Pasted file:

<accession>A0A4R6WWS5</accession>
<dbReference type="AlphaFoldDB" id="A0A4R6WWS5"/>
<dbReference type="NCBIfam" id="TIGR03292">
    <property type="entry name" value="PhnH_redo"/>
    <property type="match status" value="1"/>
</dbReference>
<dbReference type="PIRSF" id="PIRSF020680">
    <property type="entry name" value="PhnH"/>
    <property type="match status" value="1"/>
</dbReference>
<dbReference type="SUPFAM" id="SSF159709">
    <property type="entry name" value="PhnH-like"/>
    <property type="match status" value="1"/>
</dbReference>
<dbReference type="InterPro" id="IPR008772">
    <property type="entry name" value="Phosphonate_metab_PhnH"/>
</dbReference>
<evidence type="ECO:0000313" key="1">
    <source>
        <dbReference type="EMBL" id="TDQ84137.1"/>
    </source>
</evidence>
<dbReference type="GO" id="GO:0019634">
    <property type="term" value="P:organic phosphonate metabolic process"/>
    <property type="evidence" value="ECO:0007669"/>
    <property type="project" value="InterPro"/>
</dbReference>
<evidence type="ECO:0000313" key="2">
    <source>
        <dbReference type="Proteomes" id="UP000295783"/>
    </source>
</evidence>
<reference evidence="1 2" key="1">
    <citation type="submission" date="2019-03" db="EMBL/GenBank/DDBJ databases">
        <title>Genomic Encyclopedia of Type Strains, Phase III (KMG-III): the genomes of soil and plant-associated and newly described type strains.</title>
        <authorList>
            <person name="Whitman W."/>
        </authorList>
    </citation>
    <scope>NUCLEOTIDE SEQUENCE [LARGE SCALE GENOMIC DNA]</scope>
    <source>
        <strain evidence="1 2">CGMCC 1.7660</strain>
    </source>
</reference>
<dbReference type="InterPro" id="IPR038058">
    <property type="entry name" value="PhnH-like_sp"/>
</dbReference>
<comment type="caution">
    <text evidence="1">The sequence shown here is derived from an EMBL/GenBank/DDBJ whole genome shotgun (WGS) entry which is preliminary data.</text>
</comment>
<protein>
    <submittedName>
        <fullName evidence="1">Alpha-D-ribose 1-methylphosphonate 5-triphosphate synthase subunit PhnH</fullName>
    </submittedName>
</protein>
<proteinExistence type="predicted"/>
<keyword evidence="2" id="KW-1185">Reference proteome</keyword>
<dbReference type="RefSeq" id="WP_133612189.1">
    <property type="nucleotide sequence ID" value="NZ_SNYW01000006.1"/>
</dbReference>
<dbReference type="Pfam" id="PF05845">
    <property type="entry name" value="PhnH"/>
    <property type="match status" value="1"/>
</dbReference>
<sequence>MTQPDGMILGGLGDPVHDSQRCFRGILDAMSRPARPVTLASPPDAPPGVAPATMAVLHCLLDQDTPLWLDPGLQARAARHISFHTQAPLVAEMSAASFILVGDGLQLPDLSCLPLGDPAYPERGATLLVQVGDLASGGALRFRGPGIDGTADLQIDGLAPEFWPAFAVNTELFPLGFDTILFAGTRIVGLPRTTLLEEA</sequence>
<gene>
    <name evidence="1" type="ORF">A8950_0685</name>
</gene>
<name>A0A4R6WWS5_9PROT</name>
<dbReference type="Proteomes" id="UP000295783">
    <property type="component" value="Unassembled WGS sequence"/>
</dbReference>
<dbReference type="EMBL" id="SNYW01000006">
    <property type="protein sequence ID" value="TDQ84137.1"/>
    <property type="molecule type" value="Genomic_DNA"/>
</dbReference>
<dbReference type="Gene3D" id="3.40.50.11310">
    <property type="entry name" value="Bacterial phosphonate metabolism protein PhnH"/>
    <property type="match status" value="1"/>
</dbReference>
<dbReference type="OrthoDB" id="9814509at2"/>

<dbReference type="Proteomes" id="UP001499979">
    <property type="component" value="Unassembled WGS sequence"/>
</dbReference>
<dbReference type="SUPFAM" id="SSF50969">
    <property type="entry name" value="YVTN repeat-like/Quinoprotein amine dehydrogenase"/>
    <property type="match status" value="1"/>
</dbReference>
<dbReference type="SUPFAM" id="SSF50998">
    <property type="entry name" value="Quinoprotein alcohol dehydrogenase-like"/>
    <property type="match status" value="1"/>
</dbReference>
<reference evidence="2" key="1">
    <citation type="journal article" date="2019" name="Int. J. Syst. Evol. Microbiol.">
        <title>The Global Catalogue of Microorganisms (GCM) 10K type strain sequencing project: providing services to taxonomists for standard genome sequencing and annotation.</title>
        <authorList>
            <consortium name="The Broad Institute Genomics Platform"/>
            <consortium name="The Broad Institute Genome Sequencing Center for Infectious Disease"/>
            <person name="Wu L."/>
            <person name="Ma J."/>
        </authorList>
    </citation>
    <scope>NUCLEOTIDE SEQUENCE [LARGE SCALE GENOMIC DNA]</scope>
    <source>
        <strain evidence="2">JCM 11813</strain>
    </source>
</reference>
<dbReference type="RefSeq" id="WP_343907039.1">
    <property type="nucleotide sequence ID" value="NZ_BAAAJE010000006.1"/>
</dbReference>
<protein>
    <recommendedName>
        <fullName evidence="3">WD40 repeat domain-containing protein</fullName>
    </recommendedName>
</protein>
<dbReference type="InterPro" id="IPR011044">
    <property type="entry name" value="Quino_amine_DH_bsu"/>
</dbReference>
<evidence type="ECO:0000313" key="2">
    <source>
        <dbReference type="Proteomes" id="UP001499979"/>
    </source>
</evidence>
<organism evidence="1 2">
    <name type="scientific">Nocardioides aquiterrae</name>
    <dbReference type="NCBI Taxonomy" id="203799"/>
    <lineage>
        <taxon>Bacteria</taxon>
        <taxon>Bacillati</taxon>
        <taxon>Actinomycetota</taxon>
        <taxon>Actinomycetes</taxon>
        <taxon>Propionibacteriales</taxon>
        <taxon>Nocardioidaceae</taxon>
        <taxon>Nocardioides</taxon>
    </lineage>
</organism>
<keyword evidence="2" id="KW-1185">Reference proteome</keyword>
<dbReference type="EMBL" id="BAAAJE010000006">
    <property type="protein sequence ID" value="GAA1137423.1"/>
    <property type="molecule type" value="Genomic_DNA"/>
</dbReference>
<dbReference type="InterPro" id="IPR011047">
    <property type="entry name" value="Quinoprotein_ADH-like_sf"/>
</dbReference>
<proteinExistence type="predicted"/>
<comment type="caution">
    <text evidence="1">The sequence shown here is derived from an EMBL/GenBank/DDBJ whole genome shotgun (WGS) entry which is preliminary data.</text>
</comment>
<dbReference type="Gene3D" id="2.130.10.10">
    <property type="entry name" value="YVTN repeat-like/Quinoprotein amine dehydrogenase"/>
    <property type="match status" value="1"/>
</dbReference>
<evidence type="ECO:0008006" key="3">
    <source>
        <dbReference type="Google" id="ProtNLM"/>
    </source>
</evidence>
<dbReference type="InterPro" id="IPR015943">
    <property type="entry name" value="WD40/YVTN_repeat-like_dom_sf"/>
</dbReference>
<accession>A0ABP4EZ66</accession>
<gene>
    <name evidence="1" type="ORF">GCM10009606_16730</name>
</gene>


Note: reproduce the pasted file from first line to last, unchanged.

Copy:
<accession>A0A4R6WWS5</accession>
<dbReference type="AlphaFoldDB" id="A0A4R6WWS5"/>
<dbReference type="NCBIfam" id="TIGR03292">
    <property type="entry name" value="PhnH_redo"/>
    <property type="match status" value="1"/>
</dbReference>
<dbReference type="PIRSF" id="PIRSF020680">
    <property type="entry name" value="PhnH"/>
    <property type="match status" value="1"/>
</dbReference>
<dbReference type="SUPFAM" id="SSF159709">
    <property type="entry name" value="PhnH-like"/>
    <property type="match status" value="1"/>
</dbReference>
<dbReference type="InterPro" id="IPR008772">
    <property type="entry name" value="Phosphonate_metab_PhnH"/>
</dbReference>
<evidence type="ECO:0000313" key="1">
    <source>
        <dbReference type="EMBL" id="TDQ84137.1"/>
    </source>
</evidence>
<dbReference type="GO" id="GO:0019634">
    <property type="term" value="P:organic phosphonate metabolic process"/>
    <property type="evidence" value="ECO:0007669"/>
    <property type="project" value="InterPro"/>
</dbReference>
<evidence type="ECO:0000313" key="2">
    <source>
        <dbReference type="Proteomes" id="UP000295783"/>
    </source>
</evidence>
<reference evidence="1 2" key="1">
    <citation type="submission" date="2019-03" db="EMBL/GenBank/DDBJ databases">
        <title>Genomic Encyclopedia of Type Strains, Phase III (KMG-III): the genomes of soil and plant-associated and newly described type strains.</title>
        <authorList>
            <person name="Whitman W."/>
        </authorList>
    </citation>
    <scope>NUCLEOTIDE SEQUENCE [LARGE SCALE GENOMIC DNA]</scope>
    <source>
        <strain evidence="1 2">CGMCC 1.7660</strain>
    </source>
</reference>
<dbReference type="InterPro" id="IPR038058">
    <property type="entry name" value="PhnH-like_sp"/>
</dbReference>
<comment type="caution">
    <text evidence="1">The sequence shown here is derived from an EMBL/GenBank/DDBJ whole genome shotgun (WGS) entry which is preliminary data.</text>
</comment>
<protein>
    <submittedName>
        <fullName evidence="1">Alpha-D-ribose 1-methylphosphonate 5-triphosphate synthase subunit PhnH</fullName>
    </submittedName>
</protein>
<proteinExistence type="predicted"/>
<keyword evidence="2" id="KW-1185">Reference proteome</keyword>
<dbReference type="RefSeq" id="WP_133612189.1">
    <property type="nucleotide sequence ID" value="NZ_SNYW01000006.1"/>
</dbReference>
<dbReference type="Pfam" id="PF05845">
    <property type="entry name" value="PhnH"/>
    <property type="match status" value="1"/>
</dbReference>
<sequence>MTQPDGMILGGLGDPVHDSQRCFRGILDAMSRPARPVTLASPPDAPPGVAPATMAVLHCLLDQDTPLWLDPGLQARAARHISFHTQAPLVAEMSAASFILVGDGLQLPDLSCLPLGDPAYPERGATLLVQVGDLASGGALRFRGPGIDGTADLQIDGLAPEFWPAFAVNTELFPLGFDTILFAGTRIVGLPRTTLLEEA</sequence>
<gene>
    <name evidence="1" type="ORF">A8950_0685</name>
</gene>
<name>A0A4R6WWS5_9PROT</name>
<dbReference type="Proteomes" id="UP000295783">
    <property type="component" value="Unassembled WGS sequence"/>
</dbReference>
<dbReference type="EMBL" id="SNYW01000006">
    <property type="protein sequence ID" value="TDQ84137.1"/>
    <property type="molecule type" value="Genomic_DNA"/>
</dbReference>
<dbReference type="Gene3D" id="3.40.50.11310">
    <property type="entry name" value="Bacterial phosphonate metabolism protein PhnH"/>
    <property type="match status" value="1"/>
</dbReference>
<dbReference type="OrthoDB" id="9814509at2"/>

<dbReference type="Proteomes" id="UP001499979">
    <property type="component" value="Unassembled WGS sequence"/>
</dbReference>
<dbReference type="SUPFAM" id="SSF50969">
    <property type="entry name" value="YVTN repeat-like/Quinoprotein amine dehydrogenase"/>
    <property type="match status" value="1"/>
</dbReference>
<dbReference type="SUPFAM" id="SSF50998">
    <property type="entry name" value="Quinoprotein alcohol dehydrogenase-like"/>
    <property type="match status" value="1"/>
</dbReference>
<reference evidence="2" key="1">
    <citation type="journal article" date="2019" name="Int. J. Syst. Evol. Microbiol.">
        <title>The Global Catalogue of Microorganisms (GCM) 10K type strain sequencing project: providing services to taxonomists for standard genome sequencing and annotation.</title>
        <authorList>
            <consortium name="The Broad Institute Genomics Platform"/>
            <consortium name="The Broad Institute Genome Sequencing Center for Infectious Disease"/>
            <person name="Wu L."/>
            <person name="Ma J."/>
        </authorList>
    </citation>
    <scope>NUCLEOTIDE SEQUENCE [LARGE SCALE GENOMIC DNA]</scope>
    <source>
        <strain evidence="2">JCM 11813</strain>
    </source>
</reference>
<dbReference type="RefSeq" id="WP_343907039.1">
    <property type="nucleotide sequence ID" value="NZ_BAAAJE010000006.1"/>
</dbReference>
<protein>
    <recommendedName>
        <fullName evidence="3">WD40 repeat domain-containing protein</fullName>
    </recommendedName>
</protein>
<dbReference type="InterPro" id="IPR011044">
    <property type="entry name" value="Quino_amine_DH_bsu"/>
</dbReference>
<evidence type="ECO:0000313" key="2">
    <source>
        <dbReference type="Proteomes" id="UP001499979"/>
    </source>
</evidence>
<organism evidence="1 2">
    <name type="scientific">Nocardioides aquiterrae</name>
    <dbReference type="NCBI Taxonomy" id="203799"/>
    <lineage>
        <taxon>Bacteria</taxon>
        <taxon>Bacillati</taxon>
        <taxon>Actinomycetota</taxon>
        <taxon>Actinomycetes</taxon>
        <taxon>Propionibacteriales</taxon>
        <taxon>Nocardioidaceae</taxon>
        <taxon>Nocardioides</taxon>
    </lineage>
</organism>
<keyword evidence="2" id="KW-1185">Reference proteome</keyword>
<dbReference type="EMBL" id="BAAAJE010000006">
    <property type="protein sequence ID" value="GAA1137423.1"/>
    <property type="molecule type" value="Genomic_DNA"/>
</dbReference>
<dbReference type="InterPro" id="IPR011047">
    <property type="entry name" value="Quinoprotein_ADH-like_sf"/>
</dbReference>
<proteinExistence type="predicted"/>
<comment type="caution">
    <text evidence="1">The sequence shown here is derived from an EMBL/GenBank/DDBJ whole genome shotgun (WGS) entry which is preliminary data.</text>
</comment>
<dbReference type="Gene3D" id="2.130.10.10">
    <property type="entry name" value="YVTN repeat-like/Quinoprotein amine dehydrogenase"/>
    <property type="match status" value="1"/>
</dbReference>
<evidence type="ECO:0008006" key="3">
    <source>
        <dbReference type="Google" id="ProtNLM"/>
    </source>
</evidence>
<dbReference type="InterPro" id="IPR015943">
    <property type="entry name" value="WD40/YVTN_repeat-like_dom_sf"/>
</dbReference>
<accession>A0ABP4EZ66</accession>
<gene>
    <name evidence="1" type="ORF">GCM10009606_16730</name>
</gene>